“A little bird,” Cameron repeated, shocked his voice was as steady as it was. His mind reeled. Princess of Avalon. Is he talking about Neve?
He had to be. Who else could it be?
The man looked momentarily thoughtful and contrite all at once. “Actually, it was a Dirae scout, but I took care of that for you. I hope you don’t mind. Was about three miles back.” He grinned again even as the bottom dropped out of Cameron’s stomach.
A Dirae scout? We really can’t stay. He dropped the bags where he stood and turned to bring more of the supplies out. The stranger had suddenly become a secondary concern.
If he killed their scout, he’s on our side, right?
“Pilot or sailor?”
Cameron froze in mid-step, turning toward the man’s impossibly cheerful voice. “Pilot. How did you know?”
“You move like a warrior, but you don’t seem like the wilderness type.”
He just blinked at the stranger for a moment, then turned to face him squarely again. “Who the hell are you?”
“Thordin,” Neve’s voice said softly from the entrance of the lean-to. “I thought you were dead.”
“I was,” the stranger said, voice still queerly cheerful. “I got better.”
Cameron swallowed bile and turned to Neve. She stood on one foot, body wrapped in one of the blankets they’d slept under. He slid his arm around her waist to steady her, to keep her weight off her bad leg. “You shouldn’t be trying to walk on it,” he murmured in her ear.
One hand came out from under the blanket and stroked his cheek, roughened by three days’ worth of beard. “I can’t keep crawling for the rest of my life,” she murmured. “I’ll be all right.”
He kissed her temple gently and tried not to sigh, acutely aware that they had an audience that was watching them with a keen, measuring gaze.
“I see that you’ve found more than just Caliburn’s latest choice,” the stranger—Thordin—said, grinning. The expression softened from something just on the safe side of manic to a quiet, gentle smile. “You spent a long time looking.”
Neve blushed, going pink to the tips of her ears. “Some of us are picky, cara sean.”
“The implication is that some of us aren’t.” He was still smiling fondly. His eyes flicked toward Cameron then, gaze sweeping over him from head to toe. After a brief moment, he nodded slightly. “I approve. Did your brother?”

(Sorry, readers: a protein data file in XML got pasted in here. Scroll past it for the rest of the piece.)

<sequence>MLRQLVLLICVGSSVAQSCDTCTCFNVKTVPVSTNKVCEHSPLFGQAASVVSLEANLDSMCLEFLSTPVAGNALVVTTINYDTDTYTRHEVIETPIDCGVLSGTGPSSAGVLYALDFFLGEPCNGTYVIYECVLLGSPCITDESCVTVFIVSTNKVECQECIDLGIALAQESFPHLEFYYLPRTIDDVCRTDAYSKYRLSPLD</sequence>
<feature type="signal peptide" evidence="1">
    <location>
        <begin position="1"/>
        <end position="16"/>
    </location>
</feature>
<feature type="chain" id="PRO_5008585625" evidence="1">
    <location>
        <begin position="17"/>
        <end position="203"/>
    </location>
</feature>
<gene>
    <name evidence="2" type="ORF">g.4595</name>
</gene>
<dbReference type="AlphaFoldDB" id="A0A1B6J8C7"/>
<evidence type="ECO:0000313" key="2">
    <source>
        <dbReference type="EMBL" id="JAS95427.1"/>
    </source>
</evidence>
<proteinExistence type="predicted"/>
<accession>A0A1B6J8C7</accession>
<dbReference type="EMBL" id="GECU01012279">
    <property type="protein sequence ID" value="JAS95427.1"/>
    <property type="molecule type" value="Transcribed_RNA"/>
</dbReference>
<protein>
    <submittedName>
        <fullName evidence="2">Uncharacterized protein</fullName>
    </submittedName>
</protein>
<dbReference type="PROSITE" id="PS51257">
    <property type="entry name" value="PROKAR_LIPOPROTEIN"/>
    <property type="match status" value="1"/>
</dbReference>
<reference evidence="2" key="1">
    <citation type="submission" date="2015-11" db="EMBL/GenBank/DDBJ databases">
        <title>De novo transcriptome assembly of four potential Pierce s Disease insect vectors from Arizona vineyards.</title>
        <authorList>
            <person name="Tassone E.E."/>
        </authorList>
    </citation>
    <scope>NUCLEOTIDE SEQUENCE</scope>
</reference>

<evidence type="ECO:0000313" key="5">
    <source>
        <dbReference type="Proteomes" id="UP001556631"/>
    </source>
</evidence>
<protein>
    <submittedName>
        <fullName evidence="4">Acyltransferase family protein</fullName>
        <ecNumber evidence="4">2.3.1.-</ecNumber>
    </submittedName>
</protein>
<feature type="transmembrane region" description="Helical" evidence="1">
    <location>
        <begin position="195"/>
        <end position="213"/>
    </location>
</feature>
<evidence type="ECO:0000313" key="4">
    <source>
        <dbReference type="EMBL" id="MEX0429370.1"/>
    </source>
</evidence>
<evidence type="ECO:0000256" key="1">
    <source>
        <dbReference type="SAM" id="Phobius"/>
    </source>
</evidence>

“Teague doesn’t have to sleep with him,” Neve said, leaning against Cameron. He squeezed her gently.
She smiled, looking up at Cameron. “He doesn’t want to, either. I choose to.”
“Good to know,” Cameron said, unable to quell the wry smile that rose to his lips. He glanced at Thordin. “On both counts, I imagine. So you two know each other?”
I hope to high heaven that really means that he’s on our side. But she hasn’t screamed or indicated that I should run him through, so maybe we’re okay.
“So what’s a dead man doing here in the middle of the Canadian wilderness after the end of the world?” Neve asked. Cameron helped her over to where he’d dropped the things he’d been carrying so she could sit on top of one of their saddles, which lay amidst the pile.
“You mean instead of minding my own business in an alehouse somewhere?” Thordin smiled wryly again and shrugged. “There aren’t any alehouses to be found, unfortunately, so I decided it’d be best to pick up my old pastime again.”
“What was that?” Cameron asked as he turned to duck back into the lean-to for the saddle blankets and the rest of their gear.
“Killing anything that threatens the Earth,” Thordin said. “Unfortunately, I don’t do asteroids.”
Cameron looked at Neve, then turned to Thordin. “You’re like Neve and Teague. You’re not from around here.”
“You’d be right,” Thordin said. “Though unlike the fair maiden of the bow here, I was born beyond the Veil between worlds. Not initially, anyway.”
Cameron looked between the two. “Does that make a difference?”
“Oh yes,” Neve said quietly. “It does. A big one. We’re more and less vulnerable all at once.”
“Vulnerable to what?”
“Depends on who you are,” she said quietly. “But for most of us, iron. Other things, like what the Dirae use to paint their claws. Some poisons, plants, wardings. Different things.” She smiled weakly. “There’s a lot you’ve got to learn, croí m’anam.”
“Well, hopefully I’ll have time to learn.” He looked at Thordin. “I don’t suppose you cook?”
“I could,” their visitor said.
“Then please do,” Cameron replied as he turned back to the lean-to. “If you killed a Dirae three miles from here, then we don’t have any time to waste.”
“Three miles?” The concern was clear in Neve’s voice. “That’s damned close.”
“Aye, they’re tracking you,” Thordin said. “Maybe both of you.”
The thought made Cameron shiver. Not for the first time, he had to wonder about that.
Why would anything be hunting both of us instead of just one or the other?
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